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Netbook guide

In terms of portability, a lightweight laptop is the quintessential modern appliance — but what should you look for when buying a netbook?

If you're looking to get mobile broadband, it's probably for a portable device, like a laptop or a netbook. Although laptops have come a long way, some of the cheaper models are still heavy and have short battery lives.

Netbook laptops are specifically designed to offer a quick, reliable and ultra-portable solution for working or socialising on the move, and the price tag is a lot lower than a regular laptop.

For people with simple computing needs and a limited budget, netbooks are absolutely ideal, but they're not for everyone. If you can't decide between a laptop or a netbook, read on to figure out which option is best suited to your needs.

What is a netbook?

A netbook is a super-small, lightweight laptop designed specifically for carrying around in your briefcase or handbag. Netbooks can be used as your main PC or as a supplement to your home PC for when you’re out and about, depending on your needs.

Netbooks are designed primarily for internet browsing, but this doesn’t mean that their functionality is limited. You can also perform all your usual office functions, including word processing, spreadsheets and e-mail. Netbooks also let you watch movies and listen to music.


What makes netbooks different to laptops?

So far, netbook laptops sound just like ordinary laptops — but there are a few main differences.

Netbook laptops are a lot smaller than conventional, budget laptops. While this makes them a lot more portable, this means they're not quite as powerful as their pricier counterparts.

Internal hardware
Netbooks use special, smaller processors to fit into such a tiny case. These run quickly but are limited in terms of performance. Whether or not this affects you depends on what you normally use your computer for: You won't be able to play the latest, most advanced games with netbooks, but they provide exactly enough power for regular computer tasks.

Keyboard size
A netbook keyboard is usually around 82% of the size of a standard keyboard. This can take a little getting used to, especially if you're used to having a number pad, but it's a trade off for the improvement in portability.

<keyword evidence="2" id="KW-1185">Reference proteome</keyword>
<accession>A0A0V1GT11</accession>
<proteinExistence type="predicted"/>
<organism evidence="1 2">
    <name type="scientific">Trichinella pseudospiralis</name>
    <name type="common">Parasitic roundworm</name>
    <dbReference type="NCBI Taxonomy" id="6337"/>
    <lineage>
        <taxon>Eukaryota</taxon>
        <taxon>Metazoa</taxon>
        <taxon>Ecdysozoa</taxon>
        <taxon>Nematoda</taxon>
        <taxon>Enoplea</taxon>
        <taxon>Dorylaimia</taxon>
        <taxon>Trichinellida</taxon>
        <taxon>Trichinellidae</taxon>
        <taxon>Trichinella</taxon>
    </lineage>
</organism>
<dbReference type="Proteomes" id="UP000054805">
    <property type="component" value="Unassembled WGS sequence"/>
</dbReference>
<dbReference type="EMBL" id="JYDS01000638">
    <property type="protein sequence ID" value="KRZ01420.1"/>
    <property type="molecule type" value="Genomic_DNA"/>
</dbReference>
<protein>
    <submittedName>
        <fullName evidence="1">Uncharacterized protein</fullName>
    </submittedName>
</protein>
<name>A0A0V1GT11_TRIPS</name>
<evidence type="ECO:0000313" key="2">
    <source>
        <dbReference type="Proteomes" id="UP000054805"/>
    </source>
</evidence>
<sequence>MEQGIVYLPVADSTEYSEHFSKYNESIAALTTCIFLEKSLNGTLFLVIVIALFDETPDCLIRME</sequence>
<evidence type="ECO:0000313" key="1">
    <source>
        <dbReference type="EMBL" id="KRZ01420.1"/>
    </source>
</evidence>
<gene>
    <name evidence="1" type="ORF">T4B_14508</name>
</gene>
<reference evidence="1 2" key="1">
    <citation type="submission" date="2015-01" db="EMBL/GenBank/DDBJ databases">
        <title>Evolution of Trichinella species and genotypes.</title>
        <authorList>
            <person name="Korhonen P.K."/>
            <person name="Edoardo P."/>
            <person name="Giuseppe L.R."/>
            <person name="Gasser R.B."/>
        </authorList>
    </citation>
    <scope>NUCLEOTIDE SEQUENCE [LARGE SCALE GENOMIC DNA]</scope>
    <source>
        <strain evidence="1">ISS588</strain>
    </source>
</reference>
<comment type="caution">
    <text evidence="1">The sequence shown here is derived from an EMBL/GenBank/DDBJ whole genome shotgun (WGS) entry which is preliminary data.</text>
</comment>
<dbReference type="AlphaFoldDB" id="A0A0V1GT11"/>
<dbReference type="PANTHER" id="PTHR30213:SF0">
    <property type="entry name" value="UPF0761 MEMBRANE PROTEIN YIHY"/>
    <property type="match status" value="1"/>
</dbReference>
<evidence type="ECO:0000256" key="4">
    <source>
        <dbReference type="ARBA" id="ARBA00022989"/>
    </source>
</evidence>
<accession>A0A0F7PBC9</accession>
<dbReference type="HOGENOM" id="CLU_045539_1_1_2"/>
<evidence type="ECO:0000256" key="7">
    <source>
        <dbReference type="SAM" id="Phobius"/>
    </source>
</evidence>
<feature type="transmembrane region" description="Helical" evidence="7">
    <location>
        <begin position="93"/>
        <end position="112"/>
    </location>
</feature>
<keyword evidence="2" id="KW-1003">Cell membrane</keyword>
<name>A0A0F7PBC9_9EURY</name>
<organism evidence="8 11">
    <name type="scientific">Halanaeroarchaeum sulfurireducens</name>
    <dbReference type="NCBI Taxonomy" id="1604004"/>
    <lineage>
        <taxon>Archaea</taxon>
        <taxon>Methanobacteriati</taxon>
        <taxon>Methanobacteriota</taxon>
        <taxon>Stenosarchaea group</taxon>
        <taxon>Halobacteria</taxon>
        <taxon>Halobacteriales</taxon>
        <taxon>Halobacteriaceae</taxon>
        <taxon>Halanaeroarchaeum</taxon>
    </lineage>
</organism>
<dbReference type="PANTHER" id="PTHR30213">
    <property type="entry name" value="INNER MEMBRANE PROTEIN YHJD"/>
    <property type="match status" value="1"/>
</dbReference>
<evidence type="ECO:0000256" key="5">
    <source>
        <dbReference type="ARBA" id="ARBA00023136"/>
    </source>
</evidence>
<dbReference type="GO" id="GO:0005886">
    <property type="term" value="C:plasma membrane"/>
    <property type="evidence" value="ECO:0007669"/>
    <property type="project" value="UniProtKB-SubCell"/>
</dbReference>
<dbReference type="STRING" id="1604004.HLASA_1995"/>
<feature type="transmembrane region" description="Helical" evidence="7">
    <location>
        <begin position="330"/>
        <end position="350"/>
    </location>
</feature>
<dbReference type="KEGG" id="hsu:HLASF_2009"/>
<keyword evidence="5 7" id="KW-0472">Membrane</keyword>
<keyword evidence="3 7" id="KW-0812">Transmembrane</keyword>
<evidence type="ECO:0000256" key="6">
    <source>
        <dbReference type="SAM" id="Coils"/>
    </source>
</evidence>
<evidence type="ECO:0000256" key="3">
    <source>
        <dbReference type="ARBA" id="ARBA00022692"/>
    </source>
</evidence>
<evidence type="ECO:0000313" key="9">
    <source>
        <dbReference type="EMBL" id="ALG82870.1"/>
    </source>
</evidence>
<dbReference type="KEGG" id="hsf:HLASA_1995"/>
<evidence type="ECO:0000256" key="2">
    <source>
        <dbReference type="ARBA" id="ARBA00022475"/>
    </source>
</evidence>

Screen size
Netbook screens usually come in at between seven and ten inches. If you're after portability, choose the smallest screen available; however, if you want to watch movies on your netbook, it may be worth going for a nine- or ten-inch screen.

Designed for web access
Less processing power and memory mean these laptop lightweights aren't designed to run resource-intensive multimedia operating systems, but they're perfect for browsing and running web-based applications in the cloud.

Choosing a netbook laptop deal:

There are many factors to consider when going for a netbook. We've highlighted a few of the main things you may want to bear in mind when choosing the mobile broadband and free netbook deal that's right for you:

Battery life
Standard battery life for netbooks varies between two and nine hours. The main factor affecting the battery life of your netbook will be screen size and brightness. Another factor will be the storage mode. A netbook with SSD storage will have a longer battery life than one featuring a traditional HDD.

Storage Type
Netbooks generally use three types of storage: SSD, NAND and HDD. An HDD is a traditional hard disk drive, while an SSD and NAND are more like a USB flash drive. Because there are no moving parts or magnetic discs, SSD/NAND has immensely quick access times (up to 70 times quicker than an HDD). Unfortunately their capacity is a lot smaller and they are a lot more expensive. Getting a netbook with HDD means increased storage space and performance, but this comes at the cost of battery life.

Operating System
Not all netbooks use a Windows operating system. Another way manufacturers have been able to make netbooks cheaper is by using open source operating systems like Linux. The Linux OS, though unfamiliar to many, is quite simple to use. It's minimalistic and easy to navigate, even for non-techies.